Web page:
What is it to be a good digital citizen? How do schools effectively manage their online reputation and assist students to be safe? How does a school balance freedom of speech with the rights of others to not be bullied or have their reputations unfairly impugned? What is the law and how does it relate to the ‘community standards’ of sites like Facebook?
Students at our school are encouraged to be good digital citizens. This does not mean merely ‘being good online and not cyber bullying’ but by learning a wide-range of skills that assist them to navigate their online lives today and into the distant future. There is much to learn about online commerce and financial issues, health and well-being, security and netiquette, as well a whole host of literacies, including coding. Students need to understand their rights and responsibilities in all manner of online communications. Not least, students need to be culturally and critically literate in order to assess the veracity and value of the information they consume online. We have made a start improving the quality of learning about the digital realm but like most schools, acknowledge this is an area where we need greater sophistication and the development of more coherent programs across the curriculum.
We have a very simple approach to ‘poor digital citizenship’ that students, teachers and parents are encouraged to follow. If something problematic is happening online, take a screenshot and email it to the deputy principals with an explanation of the issue. The deputies work with the students and parents to resolve the issue. Sometimes, the School Police Liaison Officer is involved if the issue is more challenging. This does not have to be cyber bullying but any issue that concerns a student, teacher or parent, especially in regards to digital reputation.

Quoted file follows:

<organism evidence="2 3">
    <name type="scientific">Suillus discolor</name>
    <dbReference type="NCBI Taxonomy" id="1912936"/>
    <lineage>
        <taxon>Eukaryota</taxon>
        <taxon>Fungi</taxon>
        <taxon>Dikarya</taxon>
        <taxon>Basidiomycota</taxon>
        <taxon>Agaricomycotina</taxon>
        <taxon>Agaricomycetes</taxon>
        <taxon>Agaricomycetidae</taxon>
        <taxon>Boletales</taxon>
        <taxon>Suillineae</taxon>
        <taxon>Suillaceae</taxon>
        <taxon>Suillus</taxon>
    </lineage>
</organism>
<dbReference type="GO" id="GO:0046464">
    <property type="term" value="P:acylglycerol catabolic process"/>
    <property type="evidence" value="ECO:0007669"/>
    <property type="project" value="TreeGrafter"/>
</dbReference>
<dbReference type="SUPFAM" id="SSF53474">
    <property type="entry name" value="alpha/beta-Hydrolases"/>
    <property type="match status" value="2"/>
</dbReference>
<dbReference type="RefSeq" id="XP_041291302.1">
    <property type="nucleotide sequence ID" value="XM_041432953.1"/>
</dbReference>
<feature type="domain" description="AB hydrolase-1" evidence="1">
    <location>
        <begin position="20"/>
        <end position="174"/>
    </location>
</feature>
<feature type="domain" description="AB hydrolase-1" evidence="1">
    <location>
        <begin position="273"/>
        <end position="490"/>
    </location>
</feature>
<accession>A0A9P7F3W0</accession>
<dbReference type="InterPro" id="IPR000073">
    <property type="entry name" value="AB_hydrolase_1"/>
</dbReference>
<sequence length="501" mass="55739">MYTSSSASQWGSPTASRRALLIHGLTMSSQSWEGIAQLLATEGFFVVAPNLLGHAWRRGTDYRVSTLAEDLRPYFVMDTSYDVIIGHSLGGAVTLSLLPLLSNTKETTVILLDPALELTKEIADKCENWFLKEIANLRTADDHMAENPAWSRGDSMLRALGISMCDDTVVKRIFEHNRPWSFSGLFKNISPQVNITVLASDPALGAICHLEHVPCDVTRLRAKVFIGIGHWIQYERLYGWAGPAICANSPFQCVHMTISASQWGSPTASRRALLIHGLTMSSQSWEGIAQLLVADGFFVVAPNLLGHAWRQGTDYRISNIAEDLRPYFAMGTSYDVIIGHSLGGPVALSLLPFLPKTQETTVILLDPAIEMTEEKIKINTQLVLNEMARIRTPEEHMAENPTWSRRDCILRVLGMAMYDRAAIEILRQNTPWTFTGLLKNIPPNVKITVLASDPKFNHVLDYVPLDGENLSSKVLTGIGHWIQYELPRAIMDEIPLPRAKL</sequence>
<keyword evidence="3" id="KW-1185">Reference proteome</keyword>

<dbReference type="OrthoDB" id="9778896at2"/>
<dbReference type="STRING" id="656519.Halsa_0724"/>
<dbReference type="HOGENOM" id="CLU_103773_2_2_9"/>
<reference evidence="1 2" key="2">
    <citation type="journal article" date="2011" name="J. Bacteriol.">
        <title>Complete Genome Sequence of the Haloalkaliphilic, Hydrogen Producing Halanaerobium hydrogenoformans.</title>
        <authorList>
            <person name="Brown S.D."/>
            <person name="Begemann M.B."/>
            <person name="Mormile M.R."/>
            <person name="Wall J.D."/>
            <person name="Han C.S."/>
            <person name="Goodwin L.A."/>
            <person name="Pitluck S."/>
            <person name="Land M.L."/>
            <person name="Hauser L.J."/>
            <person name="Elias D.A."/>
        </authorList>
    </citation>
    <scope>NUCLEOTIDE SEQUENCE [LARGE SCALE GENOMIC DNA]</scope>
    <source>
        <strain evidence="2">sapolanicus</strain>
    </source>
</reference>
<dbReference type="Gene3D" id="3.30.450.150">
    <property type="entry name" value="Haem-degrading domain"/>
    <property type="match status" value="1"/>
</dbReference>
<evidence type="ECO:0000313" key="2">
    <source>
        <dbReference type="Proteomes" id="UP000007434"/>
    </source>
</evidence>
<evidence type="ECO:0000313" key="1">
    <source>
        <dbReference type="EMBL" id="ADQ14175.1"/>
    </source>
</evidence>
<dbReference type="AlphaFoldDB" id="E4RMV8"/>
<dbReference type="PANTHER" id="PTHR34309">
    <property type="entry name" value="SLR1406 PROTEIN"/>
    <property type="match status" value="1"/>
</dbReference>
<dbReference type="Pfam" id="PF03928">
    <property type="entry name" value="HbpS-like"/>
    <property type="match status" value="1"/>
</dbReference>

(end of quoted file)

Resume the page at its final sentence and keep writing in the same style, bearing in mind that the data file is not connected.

The school uses Google Alerts to assist manage our collective online reputation. These alerts more often than not point towards positive online articles and posts about the community, students and staff such as sporting success, community participation and newspaper articles about student achievement. It also reveals tweets, blog posts and Facebook page activity where the school or staff are mentioned. Ex-students and parents now to contact the school if they are concerned with any online activity which seems unfair or wrong.
What can a school do if students or teachers are treated poorly online?
Recently an unpleasant Facebook meme page about our school led me to reflect more deeply about the nature of digital citizenship, cyber bullying, satire, the law and free speech. The school was alerted by parents, students, staff and ex-students about the page. An impressive number of current students had posted comments about the unfairness of some pictures and posts. Others had participated quite cruelly. Quite a few had reported the page, as I did.